The cradle of white tea is Fujian Province, China. In fact, for many years it was the sole reserve of a chosen few at the Chinese imperial court. However, production now takes place in other parts of the world – so it's available from other parts of China, from Darjeeling, Sri Lanka, Africa, Hawaii and elsewhere. White tea has a fine and slightly sweetish taste and it's very rich in anti-oxidants.
White teas can only be gathered for a limited period of time, this being the start of spring and merely in favourable weather conditions. The process involves very careful picking so as not to bruise buds and leaves, which would cause oxidation, and sometimes pickers wear gloves and snip buds off with little scissors. Combine this with the time-consuming method of production required, and it's no surprise that this delicate tea ranks amongst the rarest of all. The slow withering or drying process in the open air and then indoors can take 3-4 days.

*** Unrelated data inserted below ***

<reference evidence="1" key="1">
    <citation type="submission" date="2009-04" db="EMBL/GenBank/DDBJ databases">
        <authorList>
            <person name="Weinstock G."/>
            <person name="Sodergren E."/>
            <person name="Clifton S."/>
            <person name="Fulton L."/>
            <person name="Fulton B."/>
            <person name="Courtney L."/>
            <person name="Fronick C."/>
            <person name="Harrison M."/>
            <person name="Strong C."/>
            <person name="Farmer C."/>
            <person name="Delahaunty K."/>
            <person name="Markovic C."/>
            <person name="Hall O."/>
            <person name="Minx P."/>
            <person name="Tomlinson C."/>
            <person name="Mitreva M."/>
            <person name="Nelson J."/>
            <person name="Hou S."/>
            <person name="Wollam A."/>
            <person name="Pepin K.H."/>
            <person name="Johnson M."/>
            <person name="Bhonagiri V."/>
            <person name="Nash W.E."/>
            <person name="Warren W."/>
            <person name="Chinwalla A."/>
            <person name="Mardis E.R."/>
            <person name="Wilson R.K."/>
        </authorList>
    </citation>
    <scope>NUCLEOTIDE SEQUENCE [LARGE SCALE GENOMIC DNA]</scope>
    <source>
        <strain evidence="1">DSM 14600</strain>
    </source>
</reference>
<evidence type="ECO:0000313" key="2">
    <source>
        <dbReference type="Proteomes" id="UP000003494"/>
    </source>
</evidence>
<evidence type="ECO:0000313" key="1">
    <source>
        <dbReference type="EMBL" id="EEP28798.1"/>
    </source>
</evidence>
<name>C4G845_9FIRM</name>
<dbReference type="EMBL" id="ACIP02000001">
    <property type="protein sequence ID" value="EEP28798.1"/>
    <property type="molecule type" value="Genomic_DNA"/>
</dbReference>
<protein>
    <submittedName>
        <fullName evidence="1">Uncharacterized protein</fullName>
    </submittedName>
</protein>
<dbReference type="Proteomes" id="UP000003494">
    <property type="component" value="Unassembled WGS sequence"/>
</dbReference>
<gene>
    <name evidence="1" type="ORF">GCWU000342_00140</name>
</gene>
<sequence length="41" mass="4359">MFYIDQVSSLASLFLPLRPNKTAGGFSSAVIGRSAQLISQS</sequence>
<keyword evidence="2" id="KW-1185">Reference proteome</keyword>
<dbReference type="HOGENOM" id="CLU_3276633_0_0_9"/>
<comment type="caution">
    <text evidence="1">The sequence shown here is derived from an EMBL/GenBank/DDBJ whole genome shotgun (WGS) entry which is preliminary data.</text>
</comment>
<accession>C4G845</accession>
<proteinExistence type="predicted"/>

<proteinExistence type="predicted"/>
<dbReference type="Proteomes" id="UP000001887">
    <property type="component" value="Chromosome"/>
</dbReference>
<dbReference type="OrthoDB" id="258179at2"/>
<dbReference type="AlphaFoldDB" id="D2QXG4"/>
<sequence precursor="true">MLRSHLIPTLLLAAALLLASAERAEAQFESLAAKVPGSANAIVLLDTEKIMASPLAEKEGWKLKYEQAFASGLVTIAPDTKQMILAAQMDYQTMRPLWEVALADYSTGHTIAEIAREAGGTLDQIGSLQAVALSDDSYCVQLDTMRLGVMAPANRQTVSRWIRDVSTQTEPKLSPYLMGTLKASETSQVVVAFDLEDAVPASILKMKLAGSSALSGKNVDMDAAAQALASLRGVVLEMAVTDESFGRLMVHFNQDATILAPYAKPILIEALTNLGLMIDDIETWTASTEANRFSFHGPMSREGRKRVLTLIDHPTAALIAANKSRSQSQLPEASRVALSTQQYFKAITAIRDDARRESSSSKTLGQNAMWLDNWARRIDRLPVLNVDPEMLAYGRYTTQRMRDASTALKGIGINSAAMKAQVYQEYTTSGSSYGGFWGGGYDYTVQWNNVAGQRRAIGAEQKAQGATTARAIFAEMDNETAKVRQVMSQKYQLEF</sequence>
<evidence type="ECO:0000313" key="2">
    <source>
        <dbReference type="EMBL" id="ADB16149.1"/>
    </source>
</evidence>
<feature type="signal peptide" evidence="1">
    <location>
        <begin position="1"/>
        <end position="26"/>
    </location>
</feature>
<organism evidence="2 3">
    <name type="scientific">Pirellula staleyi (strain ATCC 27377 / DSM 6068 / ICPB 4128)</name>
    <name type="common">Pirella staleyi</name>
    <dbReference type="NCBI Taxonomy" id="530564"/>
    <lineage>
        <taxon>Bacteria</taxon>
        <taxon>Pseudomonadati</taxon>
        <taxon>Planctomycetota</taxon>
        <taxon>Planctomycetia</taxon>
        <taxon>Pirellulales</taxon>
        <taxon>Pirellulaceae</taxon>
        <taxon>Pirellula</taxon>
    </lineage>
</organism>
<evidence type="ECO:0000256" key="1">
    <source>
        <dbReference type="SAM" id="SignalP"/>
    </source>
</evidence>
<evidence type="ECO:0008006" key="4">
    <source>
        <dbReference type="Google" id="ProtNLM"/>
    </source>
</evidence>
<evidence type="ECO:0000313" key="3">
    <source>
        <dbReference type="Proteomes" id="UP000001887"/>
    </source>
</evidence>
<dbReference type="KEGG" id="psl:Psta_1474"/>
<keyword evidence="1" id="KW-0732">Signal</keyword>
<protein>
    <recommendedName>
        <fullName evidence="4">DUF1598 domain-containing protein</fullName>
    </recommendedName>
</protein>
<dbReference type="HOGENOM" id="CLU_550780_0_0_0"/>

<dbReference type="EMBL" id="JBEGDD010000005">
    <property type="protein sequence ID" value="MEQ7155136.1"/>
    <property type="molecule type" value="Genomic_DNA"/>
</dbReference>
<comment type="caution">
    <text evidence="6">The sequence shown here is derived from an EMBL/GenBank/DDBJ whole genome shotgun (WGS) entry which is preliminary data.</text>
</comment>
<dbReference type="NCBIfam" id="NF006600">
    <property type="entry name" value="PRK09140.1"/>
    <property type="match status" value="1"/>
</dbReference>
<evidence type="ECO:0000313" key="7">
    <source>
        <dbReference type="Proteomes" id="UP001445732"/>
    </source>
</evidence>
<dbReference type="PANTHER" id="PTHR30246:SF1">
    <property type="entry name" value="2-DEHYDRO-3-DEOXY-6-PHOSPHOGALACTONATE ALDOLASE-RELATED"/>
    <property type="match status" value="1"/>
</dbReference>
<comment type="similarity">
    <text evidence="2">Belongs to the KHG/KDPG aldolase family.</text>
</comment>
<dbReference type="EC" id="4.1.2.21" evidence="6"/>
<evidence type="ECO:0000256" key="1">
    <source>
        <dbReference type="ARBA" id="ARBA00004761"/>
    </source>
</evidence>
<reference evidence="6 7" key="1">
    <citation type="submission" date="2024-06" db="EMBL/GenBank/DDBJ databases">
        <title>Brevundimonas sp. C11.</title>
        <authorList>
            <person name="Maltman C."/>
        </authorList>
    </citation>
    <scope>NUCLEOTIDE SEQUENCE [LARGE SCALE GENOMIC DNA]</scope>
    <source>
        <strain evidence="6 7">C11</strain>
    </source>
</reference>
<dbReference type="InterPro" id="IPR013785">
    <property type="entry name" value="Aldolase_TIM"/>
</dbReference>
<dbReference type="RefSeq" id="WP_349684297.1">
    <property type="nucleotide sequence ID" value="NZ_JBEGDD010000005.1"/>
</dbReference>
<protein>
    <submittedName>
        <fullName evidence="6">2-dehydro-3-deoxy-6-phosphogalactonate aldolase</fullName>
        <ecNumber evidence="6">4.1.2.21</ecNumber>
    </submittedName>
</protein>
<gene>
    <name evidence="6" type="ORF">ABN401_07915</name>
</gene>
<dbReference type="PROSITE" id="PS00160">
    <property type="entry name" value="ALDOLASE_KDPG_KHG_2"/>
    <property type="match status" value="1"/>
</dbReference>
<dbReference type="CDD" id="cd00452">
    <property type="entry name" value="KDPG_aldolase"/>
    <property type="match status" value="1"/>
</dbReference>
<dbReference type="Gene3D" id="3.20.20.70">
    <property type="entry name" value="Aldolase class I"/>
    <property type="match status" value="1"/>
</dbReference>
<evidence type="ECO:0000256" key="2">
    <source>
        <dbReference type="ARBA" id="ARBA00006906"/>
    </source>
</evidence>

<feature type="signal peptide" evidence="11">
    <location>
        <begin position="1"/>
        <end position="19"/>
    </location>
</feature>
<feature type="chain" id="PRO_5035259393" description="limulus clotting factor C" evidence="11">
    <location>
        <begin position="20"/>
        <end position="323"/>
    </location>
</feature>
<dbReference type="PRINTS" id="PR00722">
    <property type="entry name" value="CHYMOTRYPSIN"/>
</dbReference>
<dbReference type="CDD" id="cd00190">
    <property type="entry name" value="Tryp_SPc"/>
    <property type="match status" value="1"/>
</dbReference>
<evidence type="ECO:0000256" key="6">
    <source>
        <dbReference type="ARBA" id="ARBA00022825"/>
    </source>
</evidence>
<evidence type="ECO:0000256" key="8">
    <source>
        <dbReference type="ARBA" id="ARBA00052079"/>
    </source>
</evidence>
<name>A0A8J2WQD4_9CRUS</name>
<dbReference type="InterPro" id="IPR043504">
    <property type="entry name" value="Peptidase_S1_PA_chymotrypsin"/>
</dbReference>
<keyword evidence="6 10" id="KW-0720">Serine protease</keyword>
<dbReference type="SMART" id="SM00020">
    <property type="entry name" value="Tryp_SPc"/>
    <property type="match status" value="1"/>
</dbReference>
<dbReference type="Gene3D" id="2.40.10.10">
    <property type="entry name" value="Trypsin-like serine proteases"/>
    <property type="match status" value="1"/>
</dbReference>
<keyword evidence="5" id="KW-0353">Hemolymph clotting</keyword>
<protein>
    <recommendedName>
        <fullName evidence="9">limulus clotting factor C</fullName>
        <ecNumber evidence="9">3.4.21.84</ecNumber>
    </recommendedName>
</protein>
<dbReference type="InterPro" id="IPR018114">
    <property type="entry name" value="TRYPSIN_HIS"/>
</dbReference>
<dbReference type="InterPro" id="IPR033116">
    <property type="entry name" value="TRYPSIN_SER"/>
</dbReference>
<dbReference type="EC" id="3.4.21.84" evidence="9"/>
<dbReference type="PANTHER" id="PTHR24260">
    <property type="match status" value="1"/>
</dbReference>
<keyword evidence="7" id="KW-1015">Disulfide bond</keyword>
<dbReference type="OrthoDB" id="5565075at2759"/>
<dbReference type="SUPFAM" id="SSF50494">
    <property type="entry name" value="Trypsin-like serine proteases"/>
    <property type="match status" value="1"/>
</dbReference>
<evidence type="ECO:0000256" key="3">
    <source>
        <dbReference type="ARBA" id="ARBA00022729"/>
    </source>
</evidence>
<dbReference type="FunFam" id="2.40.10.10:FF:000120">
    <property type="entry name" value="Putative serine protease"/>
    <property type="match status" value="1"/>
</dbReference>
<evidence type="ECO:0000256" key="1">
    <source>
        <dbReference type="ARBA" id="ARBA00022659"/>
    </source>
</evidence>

White tea is named after the tiny white or silvery hairs that cover the bud as it develops at the tip of each tea shoot. The teas are usually made from just the unopened bud, gathered before it can start to unfurl. Once the brand-new buds have been carefully gathered, the enzymes are removed via steaming, then sometimes shaped by hand and finally dried.
When brewed, the leaves give a very pale, champagne-coloured liquor that has a very light, mild, sweet and velvety flavour. Drinking it regularly reduces one’s blood pressure, relieves stress and prevents cancer.